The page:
I have had a look through the docs and see with the HTTP API you can change color, brightness, saturation or kelvin individually.
This does not seem to be the case with the LAN protocol.
I appreciate a work around is to get the values first then send them back, altering only the value you want to change, but this seems like twice the work for something that should be included already.
Am I missing something?
You’re not missing anything. The current API documentation for the LAN Protocol does not document any way in which to change color, brightness, saturation, or kelvin individually. It is my understanding that, over time, they will be improving the documentation.
In the mean time, your work around is exactly what I have been doing, even though it’s tedious and inefficient. Your other option is to follow an unofficial documentation by MagicMonkey found here. You, of course, do so at your own risk. A few of the commands have notes about potentially causing trouble with their devices.
Thanks for the link… reading about how you can damage bulbs I think I’ll stick with what we have ta and just tell users they need to set HSBK all at the same time. The way my app works it won’t be too bad anyways as it will be more about setting presets.
Add me too the list of users who would like the LAN protocol fleshed out to match the power of the HTTP API.
There are a few things that the LAN API will never be able to do, for example the cycle endpoint. These are done in the API using either a cached state of the bulb, or by asking the bulb for its state before performing the action. There is no reason it couldn’t be implemented the same way in your application.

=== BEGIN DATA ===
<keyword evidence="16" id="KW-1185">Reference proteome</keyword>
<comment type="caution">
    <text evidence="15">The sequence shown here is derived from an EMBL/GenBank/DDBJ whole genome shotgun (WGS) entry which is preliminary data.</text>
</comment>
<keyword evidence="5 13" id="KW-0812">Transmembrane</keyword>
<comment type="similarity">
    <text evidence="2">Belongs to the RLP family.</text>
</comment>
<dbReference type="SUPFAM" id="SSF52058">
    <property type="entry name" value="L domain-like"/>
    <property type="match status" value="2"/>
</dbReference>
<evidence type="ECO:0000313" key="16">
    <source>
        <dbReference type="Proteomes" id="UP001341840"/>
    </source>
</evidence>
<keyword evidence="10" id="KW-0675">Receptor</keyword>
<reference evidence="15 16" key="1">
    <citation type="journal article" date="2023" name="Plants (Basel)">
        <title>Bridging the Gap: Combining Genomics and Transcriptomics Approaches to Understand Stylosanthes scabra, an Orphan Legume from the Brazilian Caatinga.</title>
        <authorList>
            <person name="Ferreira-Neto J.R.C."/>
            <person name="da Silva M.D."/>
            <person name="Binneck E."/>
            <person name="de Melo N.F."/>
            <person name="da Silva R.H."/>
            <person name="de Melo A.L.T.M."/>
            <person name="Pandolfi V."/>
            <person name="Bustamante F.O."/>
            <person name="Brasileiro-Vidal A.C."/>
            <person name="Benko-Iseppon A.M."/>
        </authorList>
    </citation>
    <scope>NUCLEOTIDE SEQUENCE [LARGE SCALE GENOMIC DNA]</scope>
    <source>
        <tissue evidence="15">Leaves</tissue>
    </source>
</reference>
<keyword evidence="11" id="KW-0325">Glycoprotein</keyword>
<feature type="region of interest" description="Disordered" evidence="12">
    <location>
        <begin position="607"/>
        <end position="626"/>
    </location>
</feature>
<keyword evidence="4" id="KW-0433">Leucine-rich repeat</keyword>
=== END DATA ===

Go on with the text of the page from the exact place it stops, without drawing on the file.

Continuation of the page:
That said we are looking to release more of the LAN protocol going forward. In particular the next thing I want to document is the SetWaveform message. There is also a method for changing a single attribute, and that’ll be next.
This is all achievable on the LAN protocol by caching (or querying) bulb state and submitting changes only for the desired property, using the cached values for the other props - and I presume this is exactly the way the HTTP API works. Since client libraries will tend to just implement the spec (at least initially), you can either implement your own wrapper functions to modify a single property, or try and get these functions added to the library for your language of choice.
I for one would be hesitant to take on the maintenance burden of these extra functions in a lib though, since they’re so easy to implement outside the core code, and adhering to a smaller surface area that more closely matches the API is much more maintainable for libraries in the long term.
Also, the official API docs are pretty decent these days, with the exception of a couple of commands.